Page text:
• @Wayne – Thanks for giving me a new vision of the “rust belt.” I love the east coast/New England area in the summer, but I’m not so sure I’d be able to deal with the winters. 😉

  5. I live in Houston, TX and can also vouch for Austin. The weather is better in Austin but the housing is cheaper around Houston. For example, we are buying a 5 bedroom, 4 full bath house, 3700 square feet, on the northwest side of Houston for $261,000 with all the options we wanted. Our 1750 square foot 3 bedroom, 2.5 bath house would sell right now for $110,000-$125,000…but we are renting it out instead for $1200 a month.

  6. Joe @ Retire By 40 Reply

    We live in Portland, OR. You should come up for a visit. It’s really nice and we have a ton of Californian transplants. The cost of living is less than CA, but not by a huge amount. The traffic is a lot better though and we have a lot of alternative transportation options. Good luck!

    • @Joe – We have friends that moved up in that area and someday we’ll have to plan visit – I’ll let you know if that happens. I know there are lots of great things about Portland (especially the bike paths!).

  7. Julie @ The Family CEO Reply

    We live in the Kansas City area, which we love because it’s home. We were both raised here and our parents and much of our extended family and friends are here. Housing is very affordable in the KC area, although we live in a county that is known for higher housing prices due to excellent schools and services.

    • @Julie – I have some family that lives in the Kansas City area (Overland Park really) and I know there area lots of great things there, too. I’m just not so sure I’d be able to handle the winters and Mr. LH has said absolutely NO to snow. 😉

  8. AverageJoe Reply

    I’d always heard Austin was a cool city. Then we moved closer to it and could go ourselves. If anything, it’s underrated. Austin is incredible.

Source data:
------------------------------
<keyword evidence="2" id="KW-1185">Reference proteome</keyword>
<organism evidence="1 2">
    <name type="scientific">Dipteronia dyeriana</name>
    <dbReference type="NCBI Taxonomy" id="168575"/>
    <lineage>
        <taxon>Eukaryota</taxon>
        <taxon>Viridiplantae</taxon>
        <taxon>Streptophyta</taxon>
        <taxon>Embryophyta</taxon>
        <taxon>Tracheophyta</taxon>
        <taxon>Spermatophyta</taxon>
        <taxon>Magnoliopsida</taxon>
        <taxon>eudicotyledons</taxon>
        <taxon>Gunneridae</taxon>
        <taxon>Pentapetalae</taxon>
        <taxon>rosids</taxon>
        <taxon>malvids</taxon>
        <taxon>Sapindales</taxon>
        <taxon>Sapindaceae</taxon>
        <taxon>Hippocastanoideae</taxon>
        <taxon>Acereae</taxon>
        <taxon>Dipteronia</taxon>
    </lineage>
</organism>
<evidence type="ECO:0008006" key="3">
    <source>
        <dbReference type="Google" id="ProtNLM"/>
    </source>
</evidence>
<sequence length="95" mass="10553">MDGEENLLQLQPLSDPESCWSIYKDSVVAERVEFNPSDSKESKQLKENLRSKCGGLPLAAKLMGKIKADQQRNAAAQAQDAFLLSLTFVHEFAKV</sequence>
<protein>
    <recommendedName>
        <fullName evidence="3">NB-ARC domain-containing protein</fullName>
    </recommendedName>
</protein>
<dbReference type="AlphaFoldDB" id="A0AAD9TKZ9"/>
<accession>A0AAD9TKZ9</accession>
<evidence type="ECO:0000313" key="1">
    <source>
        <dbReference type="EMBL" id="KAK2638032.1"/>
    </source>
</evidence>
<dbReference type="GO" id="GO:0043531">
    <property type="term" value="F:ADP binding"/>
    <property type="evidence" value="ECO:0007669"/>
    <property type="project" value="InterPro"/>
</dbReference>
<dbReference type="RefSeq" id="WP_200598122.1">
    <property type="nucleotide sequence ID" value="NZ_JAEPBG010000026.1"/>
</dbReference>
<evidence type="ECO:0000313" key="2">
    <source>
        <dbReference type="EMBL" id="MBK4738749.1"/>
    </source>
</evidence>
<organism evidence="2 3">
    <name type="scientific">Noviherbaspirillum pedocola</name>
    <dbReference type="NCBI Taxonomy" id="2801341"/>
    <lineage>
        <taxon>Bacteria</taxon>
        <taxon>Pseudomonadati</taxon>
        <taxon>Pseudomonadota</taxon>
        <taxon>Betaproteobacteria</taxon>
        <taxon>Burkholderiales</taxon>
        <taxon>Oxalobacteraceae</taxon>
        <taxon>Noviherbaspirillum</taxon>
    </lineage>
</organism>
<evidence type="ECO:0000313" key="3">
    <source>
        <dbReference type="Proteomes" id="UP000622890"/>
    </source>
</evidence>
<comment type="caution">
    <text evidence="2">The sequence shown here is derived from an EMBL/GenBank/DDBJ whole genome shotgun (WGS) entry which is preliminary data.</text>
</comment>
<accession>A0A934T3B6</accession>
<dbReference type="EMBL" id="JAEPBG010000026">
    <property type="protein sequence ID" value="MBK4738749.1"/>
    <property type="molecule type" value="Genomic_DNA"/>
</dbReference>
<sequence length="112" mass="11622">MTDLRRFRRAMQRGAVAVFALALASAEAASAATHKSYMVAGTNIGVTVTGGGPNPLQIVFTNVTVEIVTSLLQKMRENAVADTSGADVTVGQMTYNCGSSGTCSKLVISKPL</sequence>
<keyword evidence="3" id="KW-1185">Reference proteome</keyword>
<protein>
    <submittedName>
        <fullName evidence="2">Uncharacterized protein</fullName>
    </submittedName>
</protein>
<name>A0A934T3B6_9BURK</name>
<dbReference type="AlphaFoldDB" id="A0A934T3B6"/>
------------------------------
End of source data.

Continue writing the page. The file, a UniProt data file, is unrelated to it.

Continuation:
In 2000 we tried to move to Raleigh/Durham. I love that area, too. Lots of outdoor activities, close to ocean and mountains, and great weather.

    Both favorites!

    • @Average Joe- Thanks for sharing your experience. I really have to check out Austin and Raleigh/Durham. But first I gotta make it to Davis/Sacramento!

  9. Miss T @ Prairie Eco-Thrifter Reply

    I would much rather live in a cheaper place and travel to nicer places. If home meets my basic needs and I have a good job and a bit of a social life, I find I can deal with not having other things. It is a very individual question though because everyone’s needs are different.

    • @Miss T – Me too. If we’re close enough to a city that offers lots of activities without too much traffic, I’d love that. (I really think it’s the traffic that’s making me want to leave LA).

  10. TravelingNurse Reply

    Indiana is one of the cheapest places to live, Indy, South Bend, even the Ft. Wayne area. The further away from the cities, the cheaper it is….and ELkhart, Indiana IS the job capital of the world! Seriously, there are SOOOO many unfilled manufacturing jobs it is ridiculous. Check it out, you’ll be shockingly surprised.